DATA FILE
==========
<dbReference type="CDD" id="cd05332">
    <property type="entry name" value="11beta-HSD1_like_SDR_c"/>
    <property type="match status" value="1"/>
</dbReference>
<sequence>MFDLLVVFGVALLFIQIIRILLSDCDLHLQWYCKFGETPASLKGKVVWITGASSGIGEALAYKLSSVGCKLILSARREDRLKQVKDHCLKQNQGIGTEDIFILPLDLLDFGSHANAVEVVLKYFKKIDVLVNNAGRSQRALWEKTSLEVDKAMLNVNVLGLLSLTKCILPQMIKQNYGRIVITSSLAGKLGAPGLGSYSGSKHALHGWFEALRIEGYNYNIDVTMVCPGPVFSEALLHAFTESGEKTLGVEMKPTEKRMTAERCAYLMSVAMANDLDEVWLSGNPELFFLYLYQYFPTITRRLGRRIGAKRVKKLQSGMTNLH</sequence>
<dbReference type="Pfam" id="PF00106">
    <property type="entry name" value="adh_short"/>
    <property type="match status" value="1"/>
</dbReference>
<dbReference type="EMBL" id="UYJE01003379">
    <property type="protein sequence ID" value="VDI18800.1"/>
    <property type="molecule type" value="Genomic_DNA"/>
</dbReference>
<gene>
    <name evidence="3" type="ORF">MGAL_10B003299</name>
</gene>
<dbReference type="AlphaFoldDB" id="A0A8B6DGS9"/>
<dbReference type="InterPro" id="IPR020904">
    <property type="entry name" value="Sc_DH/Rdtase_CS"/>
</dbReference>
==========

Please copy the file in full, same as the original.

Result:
<dbReference type="CDD" id="cd05332">
    <property type="entry name" value="11beta-HSD1_like_SDR_c"/>
    <property type="match status" value="1"/>
</dbReference>
<sequence>MFDLLVVFGVALLFIQIIRILLSDCDLHLQWYCKFGETPASLKGKVVWITGASSGIGEALAYKLSSVGCKLILSARREDRLKQVKDHCLKQNQGIGTEDIFILPLDLLDFGSHANAVEVVLKYFKKIDVLVNNAGRSQRALWEKTSLEVDKAMLNVNVLGLLSLTKCILPQMIKQNYGRIVITSSLAGKLGAPGLGSYSGSKHALHGWFEALRIEGYNYNIDVTMVCPGPVFSEALLHAFTESGEKTLGVEMKPTEKRMTAERCAYLMSVAMANDLDEVWLSGNPELFFLYLYQYFPTITRRLGRRIGAKRVKKLQSGMTNLH</sequence>
<dbReference type="Pfam" id="PF00106">
    <property type="entry name" value="adh_short"/>
    <property type="match status" value="1"/>
</dbReference>
<dbReference type="EMBL" id="UYJE01003379">
    <property type="protein sequence ID" value="VDI18800.1"/>
    <property type="molecule type" value="Genomic_DNA"/>
</dbReference>
<gene>
    <name evidence="3" type="ORF">MGAL_10B003299</name>
</gene>
<dbReference type="AlphaFoldDB" id="A0A8B6DGS9"/>
<dbReference type="InterPro" id="IPR020904">
    <property type="entry name" value="Sc_DH/Rdtase_CS"/>
</dbReference>